(via positivelynoteworthy)

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2012 in review and looking forward to an excellent 2013

The stats helper monkeys prepared a 2012 annual report for this blog.

Here’s an excerpt:

19,000 people fit into the new Barclays Center to see Jay-Z perform. This blog was viewed about 69,000 times in 2012. If it were a concert at the Barclays Center, it would take about 4 sold-out performances for that many people to see it.

Click here to see the complete report.

My point of view: thanks you dear readers, subscribers and all those who made this blog possible. Happy new year



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Recommended JWTIntelligence’s deck 100 Things to Watch in 2013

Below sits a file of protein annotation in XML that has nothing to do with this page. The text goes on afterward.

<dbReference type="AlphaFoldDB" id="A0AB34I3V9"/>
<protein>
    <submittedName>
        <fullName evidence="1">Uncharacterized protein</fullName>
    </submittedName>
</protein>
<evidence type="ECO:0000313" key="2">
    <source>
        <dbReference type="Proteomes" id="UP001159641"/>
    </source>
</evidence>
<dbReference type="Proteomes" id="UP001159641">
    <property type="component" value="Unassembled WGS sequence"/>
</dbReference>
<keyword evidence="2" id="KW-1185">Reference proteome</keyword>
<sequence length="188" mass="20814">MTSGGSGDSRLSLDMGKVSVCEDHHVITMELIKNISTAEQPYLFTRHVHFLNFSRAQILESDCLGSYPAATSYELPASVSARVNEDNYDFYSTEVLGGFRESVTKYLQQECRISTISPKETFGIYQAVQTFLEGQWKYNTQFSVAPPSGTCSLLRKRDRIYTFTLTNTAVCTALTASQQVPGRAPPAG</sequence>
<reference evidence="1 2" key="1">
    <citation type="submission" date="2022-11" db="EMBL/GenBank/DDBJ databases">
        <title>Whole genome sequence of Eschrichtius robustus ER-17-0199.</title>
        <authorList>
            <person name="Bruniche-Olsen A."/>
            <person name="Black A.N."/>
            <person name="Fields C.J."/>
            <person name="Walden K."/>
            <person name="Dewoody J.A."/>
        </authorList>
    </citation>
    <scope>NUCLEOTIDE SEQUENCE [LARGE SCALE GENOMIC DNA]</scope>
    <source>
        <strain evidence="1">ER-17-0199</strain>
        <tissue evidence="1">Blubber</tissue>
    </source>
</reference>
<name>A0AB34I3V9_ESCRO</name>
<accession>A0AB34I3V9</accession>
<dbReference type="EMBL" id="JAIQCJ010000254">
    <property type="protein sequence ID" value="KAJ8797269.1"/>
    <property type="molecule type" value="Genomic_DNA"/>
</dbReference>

See on Scoop.itDesigning design thinking driven operations

JWTIntelligence is a center for provocative thinking that is a part of JWT, the world’s best-known marketing communications brand.

Fred Zimny‘s insight:

JWTIntelligence  claims to be a center for provocative thinking. This deck reflect on emerging mainstream trends. Bad, on the contrary. A must read for any professional.

See more n

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2012 Social Media Recap; 2013 Predictions by Gemma Craven and Geoffrey Colon [Podcast] by Social@Ogilvy

What were the trends that shaped 2012 in social media? And what do we have to look forward to in 2013?

Gemma Craven, Head of Social@Ogilvy NY, and Geoffrey Colon, VP, Social@Ogilvy, aka the two GCs get down to the bottom of what made noise and what didn’t in the world of emerging media in 2012 in this special year-end podcast discussing 2012 in 30 minutes.

My point of view: it is not the noise, it the the underlying tones that are relevant.